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Top Tech Tidbits - Volume 152

Distributed by Flying Blind, LLC

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Dean Martineau provides adaptive technology training by phone, online, and in person, with flexible arrangements, and at affordable prices.

1) This year, the crop of recordings from the CSUN conference is not as bountiful as it has been for the last couple years. We can, however, listen to the keynote address by Jim Fruchterman.

2) The bulk of the recordings from this year's conference come from T & T Consultancy. Here is a recording of a presentation describing the new scripting capability to be found in the products of Dolphin Systems version 9.

3) Brian and Terry from that company had other conversations and conducted other interviews, and you can listen to them here:

4) Speaking of Dolphin Systems, here's the press release concerning Version 9 of their product line, including a description of the considerable improvement in web navigation this version contains.

5) During the conference, HumanWare announced its new GPS product, the Trekker Breeze. This is a simpler, less feature-rich and less expensive product than other GPS Products available for the blind.

6) During CSUN, Freedom Scientific announced that people could get a copy of the MAGic version 11 promotional release that will function without restriction until August, 2008. This offer is in fact open to everybody.

7) GW Micro was busy with new product announcements At CSUN. They announced the new Braille Sense plus will ship beginning in May. This enhanced note taker features built in WiFi, an SD slot, 8GB of RAM, and other enhancements. The introductory price is $5995.

8) Another new product from Indiana is the Senseview Duo, the video magnifier featuring a close-up camera, a handwriting camera, and a camera designed to view objects more than 7.5 feet away. This device will also begin shipping in may, for a price of $1295.

9) Finally, Tek Talk will present A Backward Glance At CSUN, during its online training on GMT Tuesday, 25 March at 00:00.

10) Applian Technologies has worked hard to ensure that its line of programs, designed to allow people to record audio and video content from the Internet, are accessible to the blind. Now they're offering discount coupons for purchasing themto to readers of this newsletter. The coupons are currently valid until 23 May, but can easily be extended. To get $20.00 off the price of their flagship product, Replay Capture Suite, use Coupon code SUITEBB. For $15.00 off the price of Replay AV, use code RAVBB. To lower the price of Replay Music by $10.00, use code RMBB. Finally, to save $10.00 on the price of Replay Media Capture, use code RMCBB.

11) A new breed of Internet radio stations allow you to create your own custom streaming station, edit it, skip songs at will, share your station with others, and discuss music. Unlike Pandora, which is a veteran in this field and is difficult, if not impossible, to use with screen readers, with no hope for change in sight, Jango, currently in beta, is very user-friendly.

12) A user reports that JAWS and WindowEyes speak many mathematical symbols inaccurately, making it difficult to use those programs to access mathematics and scientific notation. A member of a committee where this matter was discussed has created a web site describing the problem and proposing a solution.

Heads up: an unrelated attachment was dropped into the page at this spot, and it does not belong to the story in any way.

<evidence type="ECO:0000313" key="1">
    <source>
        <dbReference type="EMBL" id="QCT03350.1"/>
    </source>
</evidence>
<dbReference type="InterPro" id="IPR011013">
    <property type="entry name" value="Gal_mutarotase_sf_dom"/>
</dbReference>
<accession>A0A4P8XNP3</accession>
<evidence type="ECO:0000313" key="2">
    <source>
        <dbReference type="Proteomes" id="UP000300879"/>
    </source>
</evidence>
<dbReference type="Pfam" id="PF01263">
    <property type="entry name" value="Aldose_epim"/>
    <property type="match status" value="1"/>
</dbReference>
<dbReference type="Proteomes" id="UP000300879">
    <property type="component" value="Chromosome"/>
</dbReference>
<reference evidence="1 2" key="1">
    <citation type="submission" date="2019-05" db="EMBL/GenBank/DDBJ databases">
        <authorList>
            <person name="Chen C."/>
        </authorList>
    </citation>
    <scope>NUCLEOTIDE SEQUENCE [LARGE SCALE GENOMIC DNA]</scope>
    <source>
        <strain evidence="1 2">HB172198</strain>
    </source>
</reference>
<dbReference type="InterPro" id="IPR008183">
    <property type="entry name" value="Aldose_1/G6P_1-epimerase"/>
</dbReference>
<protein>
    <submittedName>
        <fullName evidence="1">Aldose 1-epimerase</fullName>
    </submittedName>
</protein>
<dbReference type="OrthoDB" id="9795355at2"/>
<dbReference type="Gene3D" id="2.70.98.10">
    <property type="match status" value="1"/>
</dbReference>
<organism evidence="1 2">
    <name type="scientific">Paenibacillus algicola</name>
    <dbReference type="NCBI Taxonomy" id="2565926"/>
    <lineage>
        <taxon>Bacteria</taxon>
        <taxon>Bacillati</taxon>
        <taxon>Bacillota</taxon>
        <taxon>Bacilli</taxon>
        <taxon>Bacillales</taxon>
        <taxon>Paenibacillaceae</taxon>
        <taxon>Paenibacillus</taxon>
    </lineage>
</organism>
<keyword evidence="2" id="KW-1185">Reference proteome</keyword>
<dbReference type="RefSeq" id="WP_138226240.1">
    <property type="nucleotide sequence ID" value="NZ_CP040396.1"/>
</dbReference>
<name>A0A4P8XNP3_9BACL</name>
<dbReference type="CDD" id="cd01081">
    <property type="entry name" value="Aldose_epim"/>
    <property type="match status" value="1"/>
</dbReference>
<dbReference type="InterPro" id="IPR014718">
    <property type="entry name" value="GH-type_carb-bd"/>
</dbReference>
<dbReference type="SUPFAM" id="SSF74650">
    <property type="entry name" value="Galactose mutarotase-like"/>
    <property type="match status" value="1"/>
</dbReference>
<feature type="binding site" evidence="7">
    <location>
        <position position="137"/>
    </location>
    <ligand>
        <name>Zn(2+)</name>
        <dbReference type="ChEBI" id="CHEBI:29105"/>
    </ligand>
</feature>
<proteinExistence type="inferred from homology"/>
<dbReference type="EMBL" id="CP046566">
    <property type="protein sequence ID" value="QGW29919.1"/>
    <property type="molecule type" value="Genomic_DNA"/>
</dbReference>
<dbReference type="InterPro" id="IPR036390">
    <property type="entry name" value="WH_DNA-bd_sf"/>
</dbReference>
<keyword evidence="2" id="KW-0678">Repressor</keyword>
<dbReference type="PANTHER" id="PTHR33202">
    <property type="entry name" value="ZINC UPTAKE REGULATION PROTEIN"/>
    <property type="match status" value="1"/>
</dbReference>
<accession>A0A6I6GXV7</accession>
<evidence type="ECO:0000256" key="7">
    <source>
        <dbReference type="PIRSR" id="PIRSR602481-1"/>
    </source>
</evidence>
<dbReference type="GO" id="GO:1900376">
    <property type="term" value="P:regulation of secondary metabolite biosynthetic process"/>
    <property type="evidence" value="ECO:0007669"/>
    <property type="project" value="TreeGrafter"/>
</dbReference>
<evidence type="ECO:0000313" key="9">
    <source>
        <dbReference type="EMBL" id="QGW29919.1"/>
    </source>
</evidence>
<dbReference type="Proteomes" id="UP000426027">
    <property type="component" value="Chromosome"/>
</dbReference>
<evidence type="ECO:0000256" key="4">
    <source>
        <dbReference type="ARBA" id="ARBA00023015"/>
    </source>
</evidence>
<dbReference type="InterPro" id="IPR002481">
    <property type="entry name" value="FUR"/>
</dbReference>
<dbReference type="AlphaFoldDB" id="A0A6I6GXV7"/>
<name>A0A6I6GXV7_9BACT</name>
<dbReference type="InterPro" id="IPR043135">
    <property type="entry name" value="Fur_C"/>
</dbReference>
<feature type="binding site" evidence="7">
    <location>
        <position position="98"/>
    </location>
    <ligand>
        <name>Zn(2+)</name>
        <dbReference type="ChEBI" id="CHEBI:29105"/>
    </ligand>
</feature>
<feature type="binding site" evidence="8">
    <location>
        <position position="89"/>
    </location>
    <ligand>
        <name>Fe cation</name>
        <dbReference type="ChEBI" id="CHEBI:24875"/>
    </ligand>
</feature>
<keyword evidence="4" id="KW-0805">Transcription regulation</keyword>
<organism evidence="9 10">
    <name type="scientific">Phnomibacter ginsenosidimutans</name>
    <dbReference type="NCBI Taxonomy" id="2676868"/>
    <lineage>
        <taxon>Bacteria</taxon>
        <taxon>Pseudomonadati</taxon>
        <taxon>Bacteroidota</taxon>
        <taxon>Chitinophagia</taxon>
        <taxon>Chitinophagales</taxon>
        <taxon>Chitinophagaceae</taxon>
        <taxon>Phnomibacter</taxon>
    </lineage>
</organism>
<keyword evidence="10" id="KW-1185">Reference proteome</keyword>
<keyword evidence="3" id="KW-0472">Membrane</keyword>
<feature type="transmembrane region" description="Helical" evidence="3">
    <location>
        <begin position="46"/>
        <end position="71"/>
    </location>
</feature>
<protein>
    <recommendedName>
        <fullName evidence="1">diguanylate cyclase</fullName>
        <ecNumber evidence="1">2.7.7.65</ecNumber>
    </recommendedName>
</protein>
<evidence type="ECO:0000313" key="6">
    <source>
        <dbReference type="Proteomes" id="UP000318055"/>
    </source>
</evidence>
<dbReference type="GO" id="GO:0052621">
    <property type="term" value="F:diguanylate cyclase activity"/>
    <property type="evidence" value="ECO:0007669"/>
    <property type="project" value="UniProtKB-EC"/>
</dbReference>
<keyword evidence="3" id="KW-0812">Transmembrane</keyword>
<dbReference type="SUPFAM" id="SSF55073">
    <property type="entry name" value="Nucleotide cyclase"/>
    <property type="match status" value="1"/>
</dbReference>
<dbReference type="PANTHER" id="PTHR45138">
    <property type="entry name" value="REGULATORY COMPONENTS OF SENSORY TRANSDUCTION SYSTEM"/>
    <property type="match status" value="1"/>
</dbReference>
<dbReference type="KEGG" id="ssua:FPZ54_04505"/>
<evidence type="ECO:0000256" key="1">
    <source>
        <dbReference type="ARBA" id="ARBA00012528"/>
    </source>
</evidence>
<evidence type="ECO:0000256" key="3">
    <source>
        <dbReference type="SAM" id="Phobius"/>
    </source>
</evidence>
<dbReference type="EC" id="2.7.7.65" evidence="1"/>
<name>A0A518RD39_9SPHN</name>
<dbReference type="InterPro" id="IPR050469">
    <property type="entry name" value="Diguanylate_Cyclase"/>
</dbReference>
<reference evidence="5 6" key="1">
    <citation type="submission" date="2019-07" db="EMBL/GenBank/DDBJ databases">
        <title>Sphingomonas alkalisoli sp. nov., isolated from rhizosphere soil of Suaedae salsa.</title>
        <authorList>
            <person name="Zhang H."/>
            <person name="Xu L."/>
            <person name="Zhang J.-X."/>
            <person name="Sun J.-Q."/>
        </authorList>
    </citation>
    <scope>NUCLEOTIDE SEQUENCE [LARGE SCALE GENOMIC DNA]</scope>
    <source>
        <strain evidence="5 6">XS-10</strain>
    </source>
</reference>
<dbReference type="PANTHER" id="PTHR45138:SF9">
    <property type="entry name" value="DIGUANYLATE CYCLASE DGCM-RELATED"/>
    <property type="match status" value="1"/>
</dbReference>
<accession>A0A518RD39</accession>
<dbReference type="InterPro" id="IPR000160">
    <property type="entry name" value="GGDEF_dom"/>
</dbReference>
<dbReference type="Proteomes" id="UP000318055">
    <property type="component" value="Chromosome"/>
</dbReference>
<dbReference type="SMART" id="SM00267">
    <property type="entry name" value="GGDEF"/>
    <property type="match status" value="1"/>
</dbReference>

13) Youth between the ages of 16 and 19 are invited to apply for Trekker Camp 2008. Three sessions will be held in Michigan. At this camp, youth will enhance their independent travel skills by using the Trekker GPS System; some will be able to win a Trekker unit. Applications are due by 31 March.

14) Jamal Mazrui has launched Non-visual Development, a growing web site whose mission is "to support developing applications of information technology with tools and techniques that do not depend on eyesight. They promote learning and collaboration in the use of computer languages to build useful products and services in society. Such applications benefit people with and without visual disabilities."

15) Greg Kearney wrote a post to The NFB Access Technology Blog in which he refutes some of what he believes to be misconceptions regarding Voiceover, the screen reader for the Mac.

16) ReadTheWords is a useful site that lets you turn text, Word, and HTML documents into mp3 files for playback on portable devices. The site gives you a choice of good-quality voices in American and British English, French and Spanish. The maximum allowed file size is rather small, but the site is totally free and easy to use. Thanks to Fred's Head Companion for this one!

17) The National Federation of the Blind and its web consultant partner Deque have launched the Non-Visual Accessibility Certification, to help web developers make their sites accessible, and to provide certification for those that do.

18) The Sacramento Society for the Blind has some job openings, including one for an adaptive technology instructor.

19) As we prepare to wrap up, we learn about yet another CSUN recording. This one should be fun! The session was called Dueling Operating Systems. Users of JAWS, Voiceover, and Linux compete to perform the same tasks. This blog post contains a link to the nearly two-hour long audio file, and may contain other information regarding the presenters.

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